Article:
Posted by: Ian Ross | April 11, 2009

Alberta Government Goes 2.0

The Alberta government has taken the bold step into social media. It launched a public blog a few weeks ago spotlighting government initiatives and inviting public discussion on important topics. Three authors have been hired to run it.youralbertablog711

A public blog can be nerve wracking for many companies who worry about negative comments, consumer confidence and brand identity. But for a government, this must be terrifying. There is the whole political element that leaves ministers fair game on their own website. There are also bureaucratic approval processes that are not the most speedy to respond to comments. Then there is the question about how public servants can respond to negative political rants.

The site’s first comment reads “Hahahah – “foster” and “transparent” in the same sentence about this Tory government! We’re all doomed. Been reading the news much lately Jas? This government is the furthest thing from transparent, especially when it comes to “foster” care. This blog is just another PR spinning tool. Open your eyes.”

Ouch. But I’m impressed that wasn’t deleted by the authors. Appears they are going to let the good, the bad and the ugly stay.

I also noticed at least one of the authors is doing blog searches and responding. David Sands was the first commenter on a negative blog entry about tar sands on PRWatch.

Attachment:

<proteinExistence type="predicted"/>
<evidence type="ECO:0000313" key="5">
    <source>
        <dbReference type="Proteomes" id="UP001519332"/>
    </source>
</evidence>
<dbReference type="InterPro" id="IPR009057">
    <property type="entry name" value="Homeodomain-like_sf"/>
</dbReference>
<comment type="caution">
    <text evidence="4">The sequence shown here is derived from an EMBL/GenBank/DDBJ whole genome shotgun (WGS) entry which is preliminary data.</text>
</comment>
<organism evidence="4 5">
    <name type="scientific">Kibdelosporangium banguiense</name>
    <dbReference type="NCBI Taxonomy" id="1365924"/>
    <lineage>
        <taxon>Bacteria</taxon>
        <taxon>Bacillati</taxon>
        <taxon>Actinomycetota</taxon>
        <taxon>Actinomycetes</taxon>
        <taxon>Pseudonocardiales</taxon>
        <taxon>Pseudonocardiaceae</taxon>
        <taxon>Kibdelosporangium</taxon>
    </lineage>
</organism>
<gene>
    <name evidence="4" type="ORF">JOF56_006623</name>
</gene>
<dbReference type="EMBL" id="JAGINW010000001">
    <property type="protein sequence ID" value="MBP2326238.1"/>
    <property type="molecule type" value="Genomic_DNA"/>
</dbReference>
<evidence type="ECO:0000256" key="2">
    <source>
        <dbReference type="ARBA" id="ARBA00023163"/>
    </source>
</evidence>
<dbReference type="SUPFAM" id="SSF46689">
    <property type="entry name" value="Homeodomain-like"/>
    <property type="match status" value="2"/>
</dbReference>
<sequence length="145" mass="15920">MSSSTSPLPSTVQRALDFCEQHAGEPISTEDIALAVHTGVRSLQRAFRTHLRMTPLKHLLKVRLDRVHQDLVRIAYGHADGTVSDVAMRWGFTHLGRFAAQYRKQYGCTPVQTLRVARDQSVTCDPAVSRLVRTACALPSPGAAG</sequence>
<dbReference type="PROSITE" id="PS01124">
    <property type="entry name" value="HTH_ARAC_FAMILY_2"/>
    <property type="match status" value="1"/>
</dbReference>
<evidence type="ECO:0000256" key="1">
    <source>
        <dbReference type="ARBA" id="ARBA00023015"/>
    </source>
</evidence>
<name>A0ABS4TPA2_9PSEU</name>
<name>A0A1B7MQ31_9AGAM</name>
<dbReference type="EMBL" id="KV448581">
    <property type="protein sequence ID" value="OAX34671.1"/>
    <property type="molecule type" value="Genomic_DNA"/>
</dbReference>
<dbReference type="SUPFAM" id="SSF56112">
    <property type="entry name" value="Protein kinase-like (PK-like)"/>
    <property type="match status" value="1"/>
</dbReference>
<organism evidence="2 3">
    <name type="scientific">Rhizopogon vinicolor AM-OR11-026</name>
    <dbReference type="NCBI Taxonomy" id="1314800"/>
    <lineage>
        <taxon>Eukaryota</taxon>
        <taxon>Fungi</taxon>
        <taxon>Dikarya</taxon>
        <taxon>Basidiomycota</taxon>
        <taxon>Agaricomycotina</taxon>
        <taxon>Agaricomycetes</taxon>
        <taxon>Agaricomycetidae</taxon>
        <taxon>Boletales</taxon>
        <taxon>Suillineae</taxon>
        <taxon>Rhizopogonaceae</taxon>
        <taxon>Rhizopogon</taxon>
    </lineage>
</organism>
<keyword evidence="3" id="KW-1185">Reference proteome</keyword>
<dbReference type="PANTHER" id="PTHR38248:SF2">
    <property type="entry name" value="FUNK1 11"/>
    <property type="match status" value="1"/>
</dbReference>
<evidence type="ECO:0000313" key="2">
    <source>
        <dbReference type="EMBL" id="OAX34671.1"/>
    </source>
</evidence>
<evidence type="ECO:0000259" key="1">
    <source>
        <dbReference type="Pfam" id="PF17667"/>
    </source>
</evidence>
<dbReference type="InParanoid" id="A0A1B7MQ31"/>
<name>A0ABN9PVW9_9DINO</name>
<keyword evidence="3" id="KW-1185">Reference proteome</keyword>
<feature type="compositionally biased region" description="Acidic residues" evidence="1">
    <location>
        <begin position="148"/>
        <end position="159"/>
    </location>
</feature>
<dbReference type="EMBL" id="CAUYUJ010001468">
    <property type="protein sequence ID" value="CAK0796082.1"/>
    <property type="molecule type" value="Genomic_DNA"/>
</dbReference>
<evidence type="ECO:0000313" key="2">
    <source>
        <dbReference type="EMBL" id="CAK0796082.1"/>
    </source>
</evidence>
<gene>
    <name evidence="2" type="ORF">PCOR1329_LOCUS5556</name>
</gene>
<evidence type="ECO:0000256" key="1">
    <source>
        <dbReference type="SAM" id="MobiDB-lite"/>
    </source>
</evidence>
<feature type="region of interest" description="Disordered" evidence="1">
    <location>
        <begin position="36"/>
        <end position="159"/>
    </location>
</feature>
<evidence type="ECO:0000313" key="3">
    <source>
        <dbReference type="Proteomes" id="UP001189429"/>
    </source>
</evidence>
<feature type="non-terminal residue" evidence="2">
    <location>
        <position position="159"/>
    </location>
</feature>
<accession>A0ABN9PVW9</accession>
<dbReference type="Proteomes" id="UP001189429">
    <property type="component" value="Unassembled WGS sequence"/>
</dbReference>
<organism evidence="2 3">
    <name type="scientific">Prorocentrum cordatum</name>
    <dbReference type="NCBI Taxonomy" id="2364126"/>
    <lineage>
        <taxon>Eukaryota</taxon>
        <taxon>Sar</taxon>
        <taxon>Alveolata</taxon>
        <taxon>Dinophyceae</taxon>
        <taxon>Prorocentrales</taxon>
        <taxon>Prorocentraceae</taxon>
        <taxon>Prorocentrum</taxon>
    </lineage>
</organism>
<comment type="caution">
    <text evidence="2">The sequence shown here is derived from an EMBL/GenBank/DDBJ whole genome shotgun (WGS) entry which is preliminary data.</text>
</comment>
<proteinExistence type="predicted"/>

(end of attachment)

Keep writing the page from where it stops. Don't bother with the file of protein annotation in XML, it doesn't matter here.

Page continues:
This is fantastic. Two-way communications should be the cornerstone of the political process. Going online shows that Alberta is willing to look past the risks to get the benefits of Web 2.0. Congratulations.

Posted by: Ian Ross | April 10, 2009

Extra Pain Is Gain For Fundraising Media Relations

I spent the day brainstorming some ideas for a fundraising event this summer. I raised about $4,500 last year for a wonderful Malawi orphan centre (Friends of Mulanje Orphans) by running the Ottawa marathon. We visited them during our three-month Africa journey and the kids absolutely captured our hearts.

So this year I want to increase the amount raised, and perhaps get a little news media attention. But the marathon isn’t going to cut it for the later objective. Maybe once upon a time, the media rewarded people who ran a marathon for a charity. But the pain of hitting the pavement for 42km isn’t enough anymore. Terry Fox taught that lesson.

Here are some folks who will get the media spotlight this year for torturing their feet and minds for a cause:

  • Richard Dunwoody from England is going to walk a mile each hour for 42 days (a total of 1000 miles) for four charities including the Alzheimer’s Society. He won’t sleep for more than 80 minutes at one time for a month and a half.
  • Linda Theron from Toronto will walk from coast to coast, performing concerts along the way for worthy causes — for the second time.
  • Natasha Peters from Ottawa is running a marathon on seven continents in seven weeks for AIDS orphans. The Ottawa Citizen just gave her some love.

Kudos to them. I’m not that crazy. So running is out as a tactic to get media attention for my fundraising efforts. Other ideas are percolating….including refocusing on social media instead. Stay tuned.

Posted by: Ian Ross | April 5, 2009

Porter Airline’s Image Is Flying High

Porter Airlines appears to have won over the hearts and minds of passengers, and the broader community, in Toronto.  A good PR success story.

It was only six years or so ago that David Miller won the mayor’s race – in large part by railing against the expansion of Toronto’s island airport. Nevertheless, Porter managed to establish itself a few years ago as a small commuter airline to Montreal and Ottawa off the island. Many in Toronto were a little wary. There was even a protest when the first plane departed.